Friday, September 26, 2008

Strategic complications

One more followup note on strategic voting. As problematic as it is at the best of times to try to figure out where a vote is best placed even if one wants to vote strategically, this year's election looks to be a particularly difficult one to try to break down neatly. And that can be readily seen from the suggestions at the Vote for Environment site which seems to have emerged as the main source for strategic recommendations.

Rather than making recommendations based primarily on current polling numbers, its figures are based primarily on 2006 election results with not much regard for what's apparently changed since then. So even with the Libs potentially losing up to half of their 2006 popular support and falling behind even the Greens in B.C., the site still recommends voting for Lib candidates in ridings like Fleetwood-Port Kells, Newton-North Delta or Esquimalt—Juan de Fuca - even though the NDP would rank ahead by a substantial margin if the difference from 2006 to today in provincial polling numbers is applied to the ridings.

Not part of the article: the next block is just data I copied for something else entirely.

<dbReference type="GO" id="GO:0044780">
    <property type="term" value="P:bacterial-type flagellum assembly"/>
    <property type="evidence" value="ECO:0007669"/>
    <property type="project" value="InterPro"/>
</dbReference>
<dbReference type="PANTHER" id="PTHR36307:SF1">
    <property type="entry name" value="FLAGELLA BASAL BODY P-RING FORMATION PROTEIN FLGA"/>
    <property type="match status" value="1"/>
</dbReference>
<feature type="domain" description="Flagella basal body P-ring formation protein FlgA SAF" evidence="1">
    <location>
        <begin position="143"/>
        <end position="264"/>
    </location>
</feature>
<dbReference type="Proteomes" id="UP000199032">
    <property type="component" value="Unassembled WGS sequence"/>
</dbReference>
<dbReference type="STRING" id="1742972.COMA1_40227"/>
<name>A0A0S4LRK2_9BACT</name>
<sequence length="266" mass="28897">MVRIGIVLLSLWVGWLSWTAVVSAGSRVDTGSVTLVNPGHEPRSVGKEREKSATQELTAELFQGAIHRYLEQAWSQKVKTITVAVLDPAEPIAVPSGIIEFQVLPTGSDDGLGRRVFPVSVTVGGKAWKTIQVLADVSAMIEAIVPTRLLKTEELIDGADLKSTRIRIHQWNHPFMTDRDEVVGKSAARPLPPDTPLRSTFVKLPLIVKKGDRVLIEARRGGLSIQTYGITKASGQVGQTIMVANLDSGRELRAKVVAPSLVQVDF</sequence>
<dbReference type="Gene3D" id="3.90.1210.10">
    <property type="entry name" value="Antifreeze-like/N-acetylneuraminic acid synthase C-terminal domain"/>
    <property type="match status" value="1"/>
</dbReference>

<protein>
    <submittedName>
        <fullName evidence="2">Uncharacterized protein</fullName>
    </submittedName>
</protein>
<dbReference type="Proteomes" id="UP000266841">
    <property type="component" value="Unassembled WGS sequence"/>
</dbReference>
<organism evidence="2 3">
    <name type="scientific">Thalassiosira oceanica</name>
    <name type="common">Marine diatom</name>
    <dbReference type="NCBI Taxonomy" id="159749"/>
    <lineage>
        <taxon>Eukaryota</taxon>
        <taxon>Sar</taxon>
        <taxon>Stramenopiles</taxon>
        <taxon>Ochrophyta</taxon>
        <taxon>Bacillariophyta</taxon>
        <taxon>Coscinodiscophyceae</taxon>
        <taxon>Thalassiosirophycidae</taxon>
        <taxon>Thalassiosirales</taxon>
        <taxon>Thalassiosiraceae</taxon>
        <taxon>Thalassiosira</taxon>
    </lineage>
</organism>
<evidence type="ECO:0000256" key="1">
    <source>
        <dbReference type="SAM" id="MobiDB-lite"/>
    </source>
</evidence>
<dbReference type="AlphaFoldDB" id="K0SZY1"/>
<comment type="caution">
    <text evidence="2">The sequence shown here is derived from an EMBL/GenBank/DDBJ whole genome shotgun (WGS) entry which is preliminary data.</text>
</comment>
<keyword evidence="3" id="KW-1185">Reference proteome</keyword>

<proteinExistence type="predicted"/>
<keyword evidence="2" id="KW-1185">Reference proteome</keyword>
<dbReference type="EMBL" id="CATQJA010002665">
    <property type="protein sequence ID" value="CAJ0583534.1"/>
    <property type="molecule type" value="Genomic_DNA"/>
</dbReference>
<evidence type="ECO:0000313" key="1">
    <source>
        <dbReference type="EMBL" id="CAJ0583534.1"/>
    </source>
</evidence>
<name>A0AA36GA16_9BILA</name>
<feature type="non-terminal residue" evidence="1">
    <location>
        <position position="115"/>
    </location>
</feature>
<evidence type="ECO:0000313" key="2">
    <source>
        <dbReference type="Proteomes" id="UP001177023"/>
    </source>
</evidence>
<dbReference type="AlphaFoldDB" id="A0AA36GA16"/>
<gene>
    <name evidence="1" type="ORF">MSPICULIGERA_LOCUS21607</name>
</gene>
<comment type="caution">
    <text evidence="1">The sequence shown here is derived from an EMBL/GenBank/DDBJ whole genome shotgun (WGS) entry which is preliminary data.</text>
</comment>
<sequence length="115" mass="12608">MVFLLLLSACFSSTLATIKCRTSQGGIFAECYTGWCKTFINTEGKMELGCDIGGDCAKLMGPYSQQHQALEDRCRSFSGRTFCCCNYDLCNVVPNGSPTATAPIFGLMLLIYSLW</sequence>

Which isn't to say that applying the 2006 results is necessarily an unreasonable starting point for recommendations. But it does raise a significant risk that an effort to vote strategically may backfire: a strategic push toward the Libs in that kind of riding could only dilute the effects of increased general support for the NDP, allowing the Cons to win seats which they wouldn't hold otherwise.

And of course there are equal dangers in the other direction. Ultimately, any recommendation can easily be counterbalanced by some other factor far outside the influence of a strategic voting effort.

In fairness, Vote for Environment does plan to issue updated recommendations after the debates - so some of the bugs which one might point out now may be fixed by then. But that still leaves plenty of room either for things to change between then and election day, or for the group's assumptions to be wrong to begin with. And faced with that risk, the best plan in the vast majority of cases is still to vote for the party who best reflects one's values based on the knowledge that it'll benefit in a number of ways, rather than hoping to guess right in a strategic voting scenario.

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